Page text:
Magnus Carlsen is worried Russia will steal his chess data and hand it to his opponent.
When I am building Hyper-V systems for big public demonstrations – I often build them with zero Internet connectivity. The reason why I do this is because I never know what level of internet connection I am going to have as I travel around the world showing off cool new features.
For a while now I have struggled with the fact that when I open the VM Connect window on a virtual machine – and the host as no internet connection – it can take a really long time. 30 seconds in fact. Well, I now know the reason for this – and I know how to work around it.
Short answer – it is all to do with certificates.
Long answer: when ever you connect to a virtual machine using the VM Connect window – we secure the connection using a certificate. You can manually configure your own certificate (details here: https://technet.microsoft.com/en-us/library/ff935311(v=ws.10).aspx) but for most people you will use the certificate that Hyper-V auto-generates for you. Ordinarily, when we attempt to use this certificate for the first time – we check with the Microsoft certificate authority to make sure that all the Microsoft root certificates are up to date. However, this fails if the physical computer has no Internet connection. But we will try for 30 seconds before failing.
Now – at this point in time you might be thinking: “I use Hyper-V on my laptop without Internet connection – and I do not see a delay. What is Ben talking about?”. This is a problem that you will only see if your computer has *never* been connected to the Internet. If you were connected in the past – we will have checked and stored the results in cache.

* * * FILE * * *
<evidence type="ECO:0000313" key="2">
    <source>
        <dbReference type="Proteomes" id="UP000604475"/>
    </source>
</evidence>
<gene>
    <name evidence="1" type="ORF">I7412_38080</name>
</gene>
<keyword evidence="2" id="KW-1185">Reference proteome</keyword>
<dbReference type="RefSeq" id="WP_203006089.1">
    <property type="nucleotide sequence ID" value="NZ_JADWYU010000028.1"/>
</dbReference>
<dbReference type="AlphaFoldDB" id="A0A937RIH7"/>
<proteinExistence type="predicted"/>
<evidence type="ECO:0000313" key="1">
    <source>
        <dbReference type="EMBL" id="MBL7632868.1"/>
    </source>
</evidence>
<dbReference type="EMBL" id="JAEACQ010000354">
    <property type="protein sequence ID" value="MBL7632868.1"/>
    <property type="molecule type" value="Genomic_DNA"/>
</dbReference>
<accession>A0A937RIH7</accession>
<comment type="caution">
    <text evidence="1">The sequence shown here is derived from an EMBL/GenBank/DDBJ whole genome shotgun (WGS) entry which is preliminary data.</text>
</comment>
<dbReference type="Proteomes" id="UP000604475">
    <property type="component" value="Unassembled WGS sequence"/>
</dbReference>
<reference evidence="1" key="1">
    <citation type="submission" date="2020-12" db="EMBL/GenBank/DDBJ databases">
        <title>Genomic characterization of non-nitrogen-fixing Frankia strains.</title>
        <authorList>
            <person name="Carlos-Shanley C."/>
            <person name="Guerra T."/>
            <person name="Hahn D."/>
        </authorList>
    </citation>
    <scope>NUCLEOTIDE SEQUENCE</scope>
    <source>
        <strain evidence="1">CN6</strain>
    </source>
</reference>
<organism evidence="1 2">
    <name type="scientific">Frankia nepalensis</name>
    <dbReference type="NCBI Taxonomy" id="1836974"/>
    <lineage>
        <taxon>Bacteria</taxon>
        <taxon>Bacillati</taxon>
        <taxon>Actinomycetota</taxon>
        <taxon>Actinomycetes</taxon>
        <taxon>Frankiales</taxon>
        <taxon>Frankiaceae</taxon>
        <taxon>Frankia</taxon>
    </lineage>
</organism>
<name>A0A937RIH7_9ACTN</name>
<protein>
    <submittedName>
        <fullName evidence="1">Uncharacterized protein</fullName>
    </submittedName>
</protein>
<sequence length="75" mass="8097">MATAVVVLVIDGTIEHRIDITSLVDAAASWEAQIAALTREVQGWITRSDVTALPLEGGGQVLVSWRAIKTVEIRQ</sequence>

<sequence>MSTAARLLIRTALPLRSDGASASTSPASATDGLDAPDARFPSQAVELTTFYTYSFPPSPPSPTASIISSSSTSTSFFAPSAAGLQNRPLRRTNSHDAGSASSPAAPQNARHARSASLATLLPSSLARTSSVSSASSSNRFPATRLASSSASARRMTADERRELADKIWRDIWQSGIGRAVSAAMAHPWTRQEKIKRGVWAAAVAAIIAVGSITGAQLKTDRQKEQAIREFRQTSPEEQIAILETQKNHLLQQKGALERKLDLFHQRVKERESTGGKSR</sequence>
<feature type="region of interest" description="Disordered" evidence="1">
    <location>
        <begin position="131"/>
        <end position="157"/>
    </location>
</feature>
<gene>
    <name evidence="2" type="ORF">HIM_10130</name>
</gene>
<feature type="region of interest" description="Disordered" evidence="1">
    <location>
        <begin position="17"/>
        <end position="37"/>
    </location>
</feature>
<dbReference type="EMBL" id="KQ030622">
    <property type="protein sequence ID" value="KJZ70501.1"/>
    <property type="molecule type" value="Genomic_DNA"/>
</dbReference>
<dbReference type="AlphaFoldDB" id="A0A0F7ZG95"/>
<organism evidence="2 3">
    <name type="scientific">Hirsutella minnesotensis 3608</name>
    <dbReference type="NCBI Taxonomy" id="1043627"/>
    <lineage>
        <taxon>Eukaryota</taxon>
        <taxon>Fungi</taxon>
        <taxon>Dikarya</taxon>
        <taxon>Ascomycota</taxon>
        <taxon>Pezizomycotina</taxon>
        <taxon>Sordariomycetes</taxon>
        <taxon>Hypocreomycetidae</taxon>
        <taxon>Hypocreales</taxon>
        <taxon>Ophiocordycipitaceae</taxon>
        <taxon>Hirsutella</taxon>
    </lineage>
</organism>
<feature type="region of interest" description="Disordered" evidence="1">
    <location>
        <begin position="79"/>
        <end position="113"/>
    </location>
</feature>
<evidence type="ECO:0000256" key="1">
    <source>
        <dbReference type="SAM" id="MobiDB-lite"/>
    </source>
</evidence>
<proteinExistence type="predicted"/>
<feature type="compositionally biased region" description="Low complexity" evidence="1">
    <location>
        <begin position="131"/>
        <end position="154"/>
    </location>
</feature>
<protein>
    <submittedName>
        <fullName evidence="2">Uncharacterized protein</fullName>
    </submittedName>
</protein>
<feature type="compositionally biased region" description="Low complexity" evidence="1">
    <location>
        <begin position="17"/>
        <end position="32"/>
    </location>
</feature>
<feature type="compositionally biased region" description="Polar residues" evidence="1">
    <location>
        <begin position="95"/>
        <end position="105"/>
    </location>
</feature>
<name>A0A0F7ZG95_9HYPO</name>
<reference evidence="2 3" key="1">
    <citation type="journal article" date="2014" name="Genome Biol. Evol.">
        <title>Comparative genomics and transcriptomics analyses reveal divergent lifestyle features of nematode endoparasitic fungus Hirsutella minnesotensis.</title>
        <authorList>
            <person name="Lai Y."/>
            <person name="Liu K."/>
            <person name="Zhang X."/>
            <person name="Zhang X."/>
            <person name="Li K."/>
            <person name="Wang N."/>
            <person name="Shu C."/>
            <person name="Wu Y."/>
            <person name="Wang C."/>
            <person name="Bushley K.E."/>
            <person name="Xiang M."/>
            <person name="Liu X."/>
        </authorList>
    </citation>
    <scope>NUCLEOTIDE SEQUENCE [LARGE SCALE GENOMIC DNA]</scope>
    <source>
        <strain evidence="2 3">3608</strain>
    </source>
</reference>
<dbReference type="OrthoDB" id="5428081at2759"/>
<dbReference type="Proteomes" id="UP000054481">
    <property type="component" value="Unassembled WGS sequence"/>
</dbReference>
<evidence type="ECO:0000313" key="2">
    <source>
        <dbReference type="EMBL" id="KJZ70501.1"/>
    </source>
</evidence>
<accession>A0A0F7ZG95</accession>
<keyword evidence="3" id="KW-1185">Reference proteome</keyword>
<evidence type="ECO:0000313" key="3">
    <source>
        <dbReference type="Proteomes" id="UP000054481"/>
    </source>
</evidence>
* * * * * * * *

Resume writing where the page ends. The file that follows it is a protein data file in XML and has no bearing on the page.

But if the Hyper-V host has never been connected to the Internet – you will see a 30 second delay each time you open VM Connect.
So what can you do about this?
Well – there are three options:
- Connect your system to the Internet momentarily and open VM Connect once
- Create your own certificate (per the article above)
- Tell Windows to not attempt to update the root certificate by running these commands in PowerShell:
New-Item -Path HKLM:SOFTWAREPoliciesMicrosoftSystemCertificatesAuthRoot
New-ItemProperty -Path HKLM:SOFTWAREPoliciesMicrosoftSystemCertificatesAuthRoot -Name DisableRootAutoUpdate -PropertyType DWord -Value 1 –Force
Note – you are lowering the security of your system with the third option, so you should not do this on a production system, unless you have a method for manually updating root certificates in your environment.
Having a sort out and found these drives,
Integral 240gb SSD, £40 INC
Crucial MX300 275GB SSD, brought 4/10/16, £50inc.
HGST 750GB 2.5″ drive, £30inc NOW £25
Samsung 1TB 2.5″ drive £35inc SOLD
Ballistix Smart Tracer DDR3 8 GB : 2 x 4 DIMM 240-pin 1866 MHz / PC3-14900 CL9 (Red and green led) £35 NOW £30 SOLD
Also got some fans for sale
3 x 120mm Glacier cool blue led fans £5 each or all 3 for £13
2 x 120mm Aerocool orange led £6 each or both for £10
2x EVGA nvidia 980ti’s Classified.
These items are watercooled EVGA 980ti Classfied graphics cards.
You can throw anything at them, they have never gone over 33 degrees Celsius due to my chiller setup. They overclock very easily, but have only been overclocked to benchmark, eitherwise ran as stock playing games like Iracing. Receipt available.
They are £370 each with EK waterblock and back plate or £340 without. UK mainland delivery included.
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